The Who, What, When, Where and Why with Eleanor Brown

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By Jade Craddock

Following on from the success of her debut, The Weird Sisters, Eleanor Brown returns with her second novel, The Light of Paris, and tackles the who, what, when, where and why of writing.♥

Who has been the most important person in your writing journey?

Oh dear, I am terrible at picking one of anything! Including cupcakes. The reason the acknowledgements page in books is so often more than one page is because there are so very many people who influence us – sometimes helping with a particular detail or a particular story, but sometimes they’re the people who are just beside us every day. So if I have to pick one, it would be my longtime boyfriend Chris. He’s a writer too, so he’s very helpful to talk about writing problems with, but more than that, he’s my biggest cheerleader. When I’m down on myself or struggling (which is basically all the time, because this is the writer’s lot), he believes in me and tells me so. I work with writers who don’t have that kind of support from their families, and that’s so hard. You need someone who believes in you and can help you through the inevitable self-doubt and the days when you just want to give up and go to welding school.

What motivates you to write?

Really what brings me to the page is curiosity – I get ideas for characters and some problem they might be having in my head, and I just want to get it on paper and figure it all out for them, poor dears! If you mean literally what motivates me to sit down and start getting words on the page, I try to have that just be habit, but I’m not above bribing myself with a Magnum bar or a pedicure. Some days are easier than others!

When did you first start writing?

The first year I really remember writing was 6th grade – I was 11 and I think reading The Outsiders by S.E. Hinton just lit something inside me. That was also the first time I had a teacher who said, “You’re good at this,” and that is so helpful. When you’re about to become a teenager and everything is confusing and you’re gangly and your teeth are covered in braces, having something to feel confident about is such a lifesaver!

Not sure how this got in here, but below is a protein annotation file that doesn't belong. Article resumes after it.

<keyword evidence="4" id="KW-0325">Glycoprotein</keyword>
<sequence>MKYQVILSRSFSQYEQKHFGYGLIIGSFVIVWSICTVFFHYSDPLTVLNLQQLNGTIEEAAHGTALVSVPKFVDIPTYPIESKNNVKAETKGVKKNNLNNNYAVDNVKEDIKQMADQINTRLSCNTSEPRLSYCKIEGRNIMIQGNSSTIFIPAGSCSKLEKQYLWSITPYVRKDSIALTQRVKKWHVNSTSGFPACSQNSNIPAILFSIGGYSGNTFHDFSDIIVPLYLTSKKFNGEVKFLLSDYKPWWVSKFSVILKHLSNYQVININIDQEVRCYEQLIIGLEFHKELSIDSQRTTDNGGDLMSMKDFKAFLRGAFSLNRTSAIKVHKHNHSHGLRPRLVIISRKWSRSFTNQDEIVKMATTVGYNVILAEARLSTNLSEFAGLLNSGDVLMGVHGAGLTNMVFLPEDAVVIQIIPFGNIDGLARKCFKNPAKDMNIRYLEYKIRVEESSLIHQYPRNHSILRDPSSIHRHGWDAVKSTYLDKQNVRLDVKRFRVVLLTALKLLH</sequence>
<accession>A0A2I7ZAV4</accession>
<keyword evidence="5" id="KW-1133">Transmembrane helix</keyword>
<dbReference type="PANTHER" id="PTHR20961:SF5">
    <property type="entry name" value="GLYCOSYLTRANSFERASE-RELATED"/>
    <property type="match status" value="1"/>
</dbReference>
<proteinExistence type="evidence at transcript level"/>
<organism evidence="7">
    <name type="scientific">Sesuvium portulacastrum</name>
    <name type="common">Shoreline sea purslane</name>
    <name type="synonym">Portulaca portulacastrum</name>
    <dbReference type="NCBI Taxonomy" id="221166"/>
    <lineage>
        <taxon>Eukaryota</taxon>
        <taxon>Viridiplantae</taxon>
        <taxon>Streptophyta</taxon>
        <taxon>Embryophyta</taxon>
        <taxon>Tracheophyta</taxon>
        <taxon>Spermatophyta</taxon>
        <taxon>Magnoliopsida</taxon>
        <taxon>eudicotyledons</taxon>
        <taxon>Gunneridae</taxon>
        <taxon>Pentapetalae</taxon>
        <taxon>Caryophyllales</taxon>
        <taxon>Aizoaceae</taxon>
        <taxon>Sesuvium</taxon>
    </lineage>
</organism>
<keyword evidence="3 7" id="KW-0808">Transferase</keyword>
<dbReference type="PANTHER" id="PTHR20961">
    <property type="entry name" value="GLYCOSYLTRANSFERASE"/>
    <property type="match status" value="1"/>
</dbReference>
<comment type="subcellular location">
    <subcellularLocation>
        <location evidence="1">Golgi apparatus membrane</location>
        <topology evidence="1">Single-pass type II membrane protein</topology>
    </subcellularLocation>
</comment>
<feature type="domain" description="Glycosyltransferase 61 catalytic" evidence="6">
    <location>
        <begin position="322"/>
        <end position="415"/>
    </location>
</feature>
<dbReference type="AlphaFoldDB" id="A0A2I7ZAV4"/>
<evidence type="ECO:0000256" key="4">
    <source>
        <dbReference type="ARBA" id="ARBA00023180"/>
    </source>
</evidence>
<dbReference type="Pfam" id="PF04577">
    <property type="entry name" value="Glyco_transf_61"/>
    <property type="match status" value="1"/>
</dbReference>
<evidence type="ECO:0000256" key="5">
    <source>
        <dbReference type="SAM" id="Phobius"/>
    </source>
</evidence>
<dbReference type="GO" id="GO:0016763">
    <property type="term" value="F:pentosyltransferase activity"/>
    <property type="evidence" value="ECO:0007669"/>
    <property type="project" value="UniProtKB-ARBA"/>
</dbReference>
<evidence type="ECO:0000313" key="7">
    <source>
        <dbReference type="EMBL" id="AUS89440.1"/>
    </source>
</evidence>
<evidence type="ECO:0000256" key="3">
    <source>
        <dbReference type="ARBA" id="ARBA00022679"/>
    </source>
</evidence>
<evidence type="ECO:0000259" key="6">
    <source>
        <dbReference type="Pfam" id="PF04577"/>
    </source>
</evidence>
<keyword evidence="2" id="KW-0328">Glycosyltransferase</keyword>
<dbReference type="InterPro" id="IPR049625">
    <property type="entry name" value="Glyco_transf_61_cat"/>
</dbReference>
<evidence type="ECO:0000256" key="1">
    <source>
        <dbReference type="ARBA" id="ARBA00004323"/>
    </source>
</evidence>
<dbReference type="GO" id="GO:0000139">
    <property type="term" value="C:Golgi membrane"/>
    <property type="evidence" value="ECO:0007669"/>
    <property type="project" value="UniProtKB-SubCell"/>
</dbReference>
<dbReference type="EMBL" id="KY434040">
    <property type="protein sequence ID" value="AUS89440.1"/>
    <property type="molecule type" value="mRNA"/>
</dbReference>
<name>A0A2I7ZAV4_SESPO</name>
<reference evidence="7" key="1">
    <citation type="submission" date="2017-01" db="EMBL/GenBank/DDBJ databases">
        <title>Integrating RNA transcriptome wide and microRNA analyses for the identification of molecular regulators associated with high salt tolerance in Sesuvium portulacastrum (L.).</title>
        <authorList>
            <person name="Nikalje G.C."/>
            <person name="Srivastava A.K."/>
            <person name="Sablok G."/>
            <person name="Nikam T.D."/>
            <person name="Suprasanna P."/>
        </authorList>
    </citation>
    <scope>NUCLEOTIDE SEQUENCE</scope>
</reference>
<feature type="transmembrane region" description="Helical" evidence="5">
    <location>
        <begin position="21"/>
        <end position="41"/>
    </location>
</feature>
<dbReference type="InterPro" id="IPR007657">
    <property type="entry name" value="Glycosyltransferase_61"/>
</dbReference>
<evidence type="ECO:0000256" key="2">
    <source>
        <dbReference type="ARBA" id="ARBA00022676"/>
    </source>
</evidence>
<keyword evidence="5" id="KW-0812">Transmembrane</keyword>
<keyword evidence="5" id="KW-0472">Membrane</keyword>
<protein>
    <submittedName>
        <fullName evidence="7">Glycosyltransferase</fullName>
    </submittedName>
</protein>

Where do you write?

Anywhere I can! I have a treadmill desk in my office, which is a nice place to work and not be pasted to a chair all day, but I write where I can. It’s really easy to think that if we only had the perfect office with a lovely antique writing desk and a view of the ocean the words would come easily, but (a) writing is writing, no matter where you are and (b) life goes on, even if you have an antique writing desk. So I’ve written in doctor’s waiting rooms and on airplanes and during really boring meetings. When I’m teaching, I often put up a picture of the impromptu desk I set up in the back of a rental car at the airport while I was waiting to pick someone up. I wrote 1000 words there!

Why did you write this book?

I had discovered that my grandmother lived in Paris in the 1920s and I’m ridiculously lucky that we had the letters she wrote to her family while she was there. She had this fabulous life when she was there – I think she was 23 when she arrived, and she was hanging out with artists and going to cafes and just embracing everything the city had to offer. I didn’t know my grandmother well, but that was definitely not how I thought of her! So I started thinking about experiences that change us irrevocably, and how we become the people we are. And then I wondered how my life would have been different if her life had been different, so I started thinking about how choices can reverberate through a family for generations. When I write, I often start with characters, and I just want to figure out their problems for them. But soon after that I start asking big life questions and I just have to write the rest of the story to answer them.


Eleanor Brown is the New York Times, national and international bestselling author of The Weird Sisters. The Light of Paris is available now.

www.eleanor-brown.com

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